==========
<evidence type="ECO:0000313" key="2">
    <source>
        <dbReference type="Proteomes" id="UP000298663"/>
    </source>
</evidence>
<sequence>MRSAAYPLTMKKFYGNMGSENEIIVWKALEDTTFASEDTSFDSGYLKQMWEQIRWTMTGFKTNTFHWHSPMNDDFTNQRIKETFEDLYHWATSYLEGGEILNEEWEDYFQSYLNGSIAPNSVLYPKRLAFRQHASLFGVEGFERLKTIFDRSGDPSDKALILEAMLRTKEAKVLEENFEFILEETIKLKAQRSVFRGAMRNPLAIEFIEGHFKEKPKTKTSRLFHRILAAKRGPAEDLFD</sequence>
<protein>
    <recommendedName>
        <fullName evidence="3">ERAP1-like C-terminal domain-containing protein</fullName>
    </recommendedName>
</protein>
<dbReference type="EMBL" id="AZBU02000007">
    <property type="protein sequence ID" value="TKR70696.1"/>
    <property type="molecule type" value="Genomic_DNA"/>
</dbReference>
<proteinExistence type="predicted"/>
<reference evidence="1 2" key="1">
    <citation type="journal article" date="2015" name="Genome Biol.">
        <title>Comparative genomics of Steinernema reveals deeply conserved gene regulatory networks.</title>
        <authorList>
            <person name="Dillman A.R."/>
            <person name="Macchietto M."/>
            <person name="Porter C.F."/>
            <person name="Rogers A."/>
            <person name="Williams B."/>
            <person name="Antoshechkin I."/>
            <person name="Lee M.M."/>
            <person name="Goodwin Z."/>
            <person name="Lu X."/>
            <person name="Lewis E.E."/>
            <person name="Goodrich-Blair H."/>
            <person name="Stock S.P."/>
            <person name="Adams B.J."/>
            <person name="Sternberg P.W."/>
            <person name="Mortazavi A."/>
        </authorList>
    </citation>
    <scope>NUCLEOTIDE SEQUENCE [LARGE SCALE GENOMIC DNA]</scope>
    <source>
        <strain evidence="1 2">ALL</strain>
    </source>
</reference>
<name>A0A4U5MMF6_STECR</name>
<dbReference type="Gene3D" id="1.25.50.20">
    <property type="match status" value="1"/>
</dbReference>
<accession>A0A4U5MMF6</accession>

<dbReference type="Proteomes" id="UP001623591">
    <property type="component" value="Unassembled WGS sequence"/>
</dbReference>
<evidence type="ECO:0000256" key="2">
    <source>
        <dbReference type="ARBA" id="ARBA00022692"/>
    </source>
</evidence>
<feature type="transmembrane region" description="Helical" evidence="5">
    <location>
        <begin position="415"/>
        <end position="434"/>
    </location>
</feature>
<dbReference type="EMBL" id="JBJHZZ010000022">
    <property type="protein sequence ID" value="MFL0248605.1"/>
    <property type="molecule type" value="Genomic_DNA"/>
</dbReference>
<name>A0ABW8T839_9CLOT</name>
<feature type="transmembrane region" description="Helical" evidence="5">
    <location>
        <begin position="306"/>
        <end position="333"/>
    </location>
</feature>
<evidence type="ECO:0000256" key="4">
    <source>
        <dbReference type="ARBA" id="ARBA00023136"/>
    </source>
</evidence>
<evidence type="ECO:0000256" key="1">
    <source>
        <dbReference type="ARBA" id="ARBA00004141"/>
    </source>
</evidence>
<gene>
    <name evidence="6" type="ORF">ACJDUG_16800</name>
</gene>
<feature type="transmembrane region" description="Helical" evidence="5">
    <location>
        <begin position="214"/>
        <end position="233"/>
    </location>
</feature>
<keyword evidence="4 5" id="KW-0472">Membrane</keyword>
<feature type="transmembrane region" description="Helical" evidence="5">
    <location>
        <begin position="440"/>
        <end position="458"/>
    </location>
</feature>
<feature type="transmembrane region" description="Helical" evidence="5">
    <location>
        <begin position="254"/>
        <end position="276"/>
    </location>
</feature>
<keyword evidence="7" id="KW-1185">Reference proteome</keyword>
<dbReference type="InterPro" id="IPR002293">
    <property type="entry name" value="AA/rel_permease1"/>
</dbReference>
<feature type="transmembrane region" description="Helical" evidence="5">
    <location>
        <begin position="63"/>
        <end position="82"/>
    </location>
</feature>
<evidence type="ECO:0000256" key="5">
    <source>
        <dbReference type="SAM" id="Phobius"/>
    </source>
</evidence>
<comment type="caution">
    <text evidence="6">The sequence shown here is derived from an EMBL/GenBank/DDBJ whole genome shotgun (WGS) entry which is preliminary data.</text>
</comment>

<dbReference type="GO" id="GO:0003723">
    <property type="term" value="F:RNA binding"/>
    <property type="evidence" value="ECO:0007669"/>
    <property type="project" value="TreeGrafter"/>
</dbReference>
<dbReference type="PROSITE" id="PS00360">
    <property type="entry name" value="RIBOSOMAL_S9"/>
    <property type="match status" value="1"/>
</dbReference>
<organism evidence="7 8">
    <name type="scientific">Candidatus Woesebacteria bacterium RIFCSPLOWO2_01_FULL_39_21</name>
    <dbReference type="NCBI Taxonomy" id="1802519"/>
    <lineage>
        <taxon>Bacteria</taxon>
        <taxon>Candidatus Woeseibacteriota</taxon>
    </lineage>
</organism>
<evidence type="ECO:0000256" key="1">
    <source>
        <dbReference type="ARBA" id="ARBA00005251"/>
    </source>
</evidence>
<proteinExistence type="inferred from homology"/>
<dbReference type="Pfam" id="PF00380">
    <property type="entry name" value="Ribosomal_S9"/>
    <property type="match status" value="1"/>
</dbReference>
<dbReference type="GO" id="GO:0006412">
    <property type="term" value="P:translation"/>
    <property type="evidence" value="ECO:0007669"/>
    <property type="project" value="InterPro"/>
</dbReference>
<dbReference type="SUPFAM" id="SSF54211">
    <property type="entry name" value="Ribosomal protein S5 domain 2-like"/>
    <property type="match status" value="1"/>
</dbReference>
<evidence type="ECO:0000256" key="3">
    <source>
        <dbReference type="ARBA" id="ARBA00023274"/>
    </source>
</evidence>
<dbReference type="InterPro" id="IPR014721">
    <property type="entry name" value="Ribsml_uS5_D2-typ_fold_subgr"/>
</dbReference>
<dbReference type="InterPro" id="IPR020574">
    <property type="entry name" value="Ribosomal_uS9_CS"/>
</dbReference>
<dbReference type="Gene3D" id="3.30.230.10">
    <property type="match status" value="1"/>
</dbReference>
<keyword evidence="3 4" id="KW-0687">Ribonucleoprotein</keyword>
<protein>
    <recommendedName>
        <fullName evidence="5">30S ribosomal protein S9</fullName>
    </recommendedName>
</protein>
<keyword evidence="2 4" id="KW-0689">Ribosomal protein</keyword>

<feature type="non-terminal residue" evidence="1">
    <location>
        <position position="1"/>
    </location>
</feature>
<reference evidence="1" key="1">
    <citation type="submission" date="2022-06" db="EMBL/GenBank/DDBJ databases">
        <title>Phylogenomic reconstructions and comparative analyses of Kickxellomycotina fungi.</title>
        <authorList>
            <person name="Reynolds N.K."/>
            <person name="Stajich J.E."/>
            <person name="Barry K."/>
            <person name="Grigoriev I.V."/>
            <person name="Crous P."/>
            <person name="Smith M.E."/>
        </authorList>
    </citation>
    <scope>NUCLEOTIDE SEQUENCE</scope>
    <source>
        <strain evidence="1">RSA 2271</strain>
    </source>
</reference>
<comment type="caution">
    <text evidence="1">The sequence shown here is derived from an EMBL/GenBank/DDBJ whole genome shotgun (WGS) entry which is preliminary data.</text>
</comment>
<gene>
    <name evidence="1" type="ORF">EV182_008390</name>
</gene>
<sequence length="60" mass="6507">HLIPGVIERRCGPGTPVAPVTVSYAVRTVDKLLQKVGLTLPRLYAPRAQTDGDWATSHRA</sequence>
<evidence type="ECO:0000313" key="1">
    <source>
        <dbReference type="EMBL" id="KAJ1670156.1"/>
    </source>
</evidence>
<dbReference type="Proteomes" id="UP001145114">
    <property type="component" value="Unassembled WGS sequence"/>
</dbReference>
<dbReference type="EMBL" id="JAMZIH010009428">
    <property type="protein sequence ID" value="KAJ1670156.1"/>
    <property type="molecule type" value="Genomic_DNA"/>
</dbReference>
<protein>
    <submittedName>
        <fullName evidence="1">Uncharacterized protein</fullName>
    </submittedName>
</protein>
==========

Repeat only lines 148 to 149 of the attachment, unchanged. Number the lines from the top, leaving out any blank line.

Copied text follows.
    <property type="match status" value="1"/>
</dbReference>